You can do this by working as an intern or as an employee in a related field such as Public Health, Health Sciences, or Health Informatics, before pursuing full-time employment as a healthcare administrator.
3. Consider a master’s degree in administrative healthcare
Though a graduate degree is not necessary to have a healthcare administration role, many of the higher-level roles do require it.
It is very important to choose a program with certification from the Commission on Accreditation of Healthcare Management Education (CAHME) to ensure that you receive adequate preparation for a future career in healthcare management. CAHME is recognized by the Council on Higher Education Accreditation as the only certifying organization in this industry. This accreditation lets you and employers know that the program meets the academic requirements established by the national council board.
4. Consider obtaining healthcare management certificates
Obtaining certificates are not mandatory, however, they could help advance your career and create new opportunities. Obtaining certificates will set you apart from those who have not earned a certificate, thereby establishing you as a greater expert in the matter, which will increase your hirability.
5. Get hired!
There are no required national certifications for healthcare administration workers, however, there are several certifications in healthcare administration you could obtain that could help advance your career as stated above. These certificates are an effective way to gain qualifications, credentials, and skills that could help qualify or advance you for a position as a healthcare administrator.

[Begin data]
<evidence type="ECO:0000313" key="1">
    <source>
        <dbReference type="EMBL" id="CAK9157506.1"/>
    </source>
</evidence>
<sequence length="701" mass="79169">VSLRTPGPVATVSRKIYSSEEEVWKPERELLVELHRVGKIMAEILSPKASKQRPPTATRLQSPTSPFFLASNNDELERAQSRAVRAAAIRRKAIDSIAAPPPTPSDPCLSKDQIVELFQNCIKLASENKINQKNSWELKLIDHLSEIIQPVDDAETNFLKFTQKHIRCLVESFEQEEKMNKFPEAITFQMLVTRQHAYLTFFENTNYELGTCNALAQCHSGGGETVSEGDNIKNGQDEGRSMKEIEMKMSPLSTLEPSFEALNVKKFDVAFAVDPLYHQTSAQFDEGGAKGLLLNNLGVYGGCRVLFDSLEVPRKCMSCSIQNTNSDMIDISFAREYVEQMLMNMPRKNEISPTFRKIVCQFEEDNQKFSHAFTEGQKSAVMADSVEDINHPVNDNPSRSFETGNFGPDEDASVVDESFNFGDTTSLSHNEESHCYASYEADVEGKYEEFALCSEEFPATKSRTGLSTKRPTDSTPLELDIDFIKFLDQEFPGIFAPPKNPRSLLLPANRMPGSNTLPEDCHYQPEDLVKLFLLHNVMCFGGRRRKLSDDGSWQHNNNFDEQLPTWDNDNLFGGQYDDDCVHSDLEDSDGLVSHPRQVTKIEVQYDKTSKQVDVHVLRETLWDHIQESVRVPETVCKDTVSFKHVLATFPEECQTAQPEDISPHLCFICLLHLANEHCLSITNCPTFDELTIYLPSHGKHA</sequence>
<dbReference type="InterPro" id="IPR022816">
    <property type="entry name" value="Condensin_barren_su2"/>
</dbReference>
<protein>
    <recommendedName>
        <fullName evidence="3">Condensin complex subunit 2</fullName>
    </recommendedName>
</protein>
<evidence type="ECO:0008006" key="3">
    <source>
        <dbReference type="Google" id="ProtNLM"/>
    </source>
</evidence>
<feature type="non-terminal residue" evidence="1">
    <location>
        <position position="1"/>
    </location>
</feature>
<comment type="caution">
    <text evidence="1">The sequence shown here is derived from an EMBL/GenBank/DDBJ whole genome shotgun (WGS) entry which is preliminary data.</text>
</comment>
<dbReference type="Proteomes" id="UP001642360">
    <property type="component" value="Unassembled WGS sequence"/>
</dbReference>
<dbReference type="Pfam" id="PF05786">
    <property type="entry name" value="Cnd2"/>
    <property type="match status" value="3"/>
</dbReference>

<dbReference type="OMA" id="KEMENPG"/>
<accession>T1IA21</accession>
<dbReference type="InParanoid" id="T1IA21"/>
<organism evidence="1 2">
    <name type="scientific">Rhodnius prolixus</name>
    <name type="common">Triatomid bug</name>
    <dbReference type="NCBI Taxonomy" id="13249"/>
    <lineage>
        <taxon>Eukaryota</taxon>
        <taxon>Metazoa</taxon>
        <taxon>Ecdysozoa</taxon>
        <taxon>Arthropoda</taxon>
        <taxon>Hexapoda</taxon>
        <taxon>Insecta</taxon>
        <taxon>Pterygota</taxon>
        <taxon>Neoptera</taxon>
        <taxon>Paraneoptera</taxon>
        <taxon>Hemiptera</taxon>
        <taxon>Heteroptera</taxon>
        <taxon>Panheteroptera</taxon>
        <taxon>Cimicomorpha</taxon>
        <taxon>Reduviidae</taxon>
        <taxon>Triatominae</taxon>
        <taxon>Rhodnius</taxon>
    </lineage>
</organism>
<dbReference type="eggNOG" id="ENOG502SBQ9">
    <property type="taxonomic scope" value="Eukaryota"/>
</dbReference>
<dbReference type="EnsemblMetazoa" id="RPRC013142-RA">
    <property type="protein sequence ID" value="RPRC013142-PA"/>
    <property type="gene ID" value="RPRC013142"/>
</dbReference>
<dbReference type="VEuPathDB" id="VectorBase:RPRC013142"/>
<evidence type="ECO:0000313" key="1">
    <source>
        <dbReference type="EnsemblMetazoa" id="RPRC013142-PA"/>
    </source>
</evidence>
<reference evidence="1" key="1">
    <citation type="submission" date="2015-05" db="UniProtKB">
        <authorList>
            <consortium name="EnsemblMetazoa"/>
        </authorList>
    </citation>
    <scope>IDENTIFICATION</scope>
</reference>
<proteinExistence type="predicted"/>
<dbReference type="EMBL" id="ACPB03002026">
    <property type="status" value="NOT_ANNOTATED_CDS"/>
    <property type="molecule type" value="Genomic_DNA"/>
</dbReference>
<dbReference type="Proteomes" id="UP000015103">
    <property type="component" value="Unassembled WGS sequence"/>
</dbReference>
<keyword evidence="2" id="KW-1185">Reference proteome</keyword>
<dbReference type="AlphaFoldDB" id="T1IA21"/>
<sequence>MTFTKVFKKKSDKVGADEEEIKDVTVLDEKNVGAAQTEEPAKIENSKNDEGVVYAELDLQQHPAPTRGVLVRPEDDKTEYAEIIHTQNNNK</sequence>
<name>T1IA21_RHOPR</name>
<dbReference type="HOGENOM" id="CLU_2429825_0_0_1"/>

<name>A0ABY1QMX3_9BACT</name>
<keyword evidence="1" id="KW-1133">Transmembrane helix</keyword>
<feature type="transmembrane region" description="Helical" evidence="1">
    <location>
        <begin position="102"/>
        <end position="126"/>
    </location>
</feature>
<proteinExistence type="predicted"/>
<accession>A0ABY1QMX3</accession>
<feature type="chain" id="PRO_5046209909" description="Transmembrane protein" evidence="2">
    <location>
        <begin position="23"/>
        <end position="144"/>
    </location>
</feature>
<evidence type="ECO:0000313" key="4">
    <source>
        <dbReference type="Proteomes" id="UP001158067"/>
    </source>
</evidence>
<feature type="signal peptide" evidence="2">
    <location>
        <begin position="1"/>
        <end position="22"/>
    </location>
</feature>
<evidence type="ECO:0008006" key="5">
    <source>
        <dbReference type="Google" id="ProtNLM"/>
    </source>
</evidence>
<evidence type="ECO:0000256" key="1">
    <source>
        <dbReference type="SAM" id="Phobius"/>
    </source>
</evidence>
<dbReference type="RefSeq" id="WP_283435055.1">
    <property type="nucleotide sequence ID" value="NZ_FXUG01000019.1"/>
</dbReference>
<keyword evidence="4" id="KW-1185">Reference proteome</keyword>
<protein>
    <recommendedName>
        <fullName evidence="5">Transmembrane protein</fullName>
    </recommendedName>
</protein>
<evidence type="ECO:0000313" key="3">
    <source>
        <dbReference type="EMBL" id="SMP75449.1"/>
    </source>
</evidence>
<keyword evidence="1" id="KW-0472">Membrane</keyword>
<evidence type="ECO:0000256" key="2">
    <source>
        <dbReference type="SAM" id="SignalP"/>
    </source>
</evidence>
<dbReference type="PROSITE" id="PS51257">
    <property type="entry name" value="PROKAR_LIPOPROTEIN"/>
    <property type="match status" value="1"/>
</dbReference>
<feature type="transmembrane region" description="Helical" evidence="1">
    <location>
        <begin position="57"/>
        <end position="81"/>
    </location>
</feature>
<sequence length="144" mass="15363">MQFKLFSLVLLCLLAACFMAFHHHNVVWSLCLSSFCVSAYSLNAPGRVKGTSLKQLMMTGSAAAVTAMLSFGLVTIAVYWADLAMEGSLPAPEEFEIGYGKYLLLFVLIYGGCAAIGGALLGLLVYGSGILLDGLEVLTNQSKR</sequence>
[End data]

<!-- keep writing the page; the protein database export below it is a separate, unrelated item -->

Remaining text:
Certification is available in many areas of practice. For instance, the Professional Association of Health Care Office Management (PAHCOM) offers certification in medical management, and the American Health Information Management Association (AHIMA) provides health information management certification. Alternatively, the American College of Health Care Administrators (ACHCA) has distinctions such as the Certified Nursing Home Administrator or Certified Assisted Living Administrator titles and the American Association of Healthcare Administrative Management (AAHAM) which offers many certifications to choose from.
Here’s a list of industry certifications for administrative healthcare professionals:
- Certified Healthcare Administrative Professional (cHAP)
- Certified Professional in Health Care Risk Management (CPHRM)
- Fellow of the American College of Healthcare Executives (FACHE)
- Certified Medical Manager (CMM)
Informatics and tech:
- Certified Healthcare Financial Professional (CHFP)
- Certified Revenue Cycle Executive (CRCE) and Cycle Professional (CRCP)
- Certified Compliance Technician (CCT)
*note: many of these certifications require continuing education to remain certified.
If you want to have a successful career as a healthcare administrator, it is essential that you not only have universal soft skills like empathy and communication, but also be well-versed in business and healthcare policy. With this knowledge, you will be able to make positive changes within your facility that will improve the quality of care for patients. Some other skills you may need to succeed as a healthcare administrator include:
- Business administration
- Budgeting & scheduling
- Tech proficiency
- Billing and coding
- Problem-solving skills
- Interpersonal skills
- Strong knowledge of patient care
- Strong knowledge of healthcare law, policy, and regulations, including HIPPA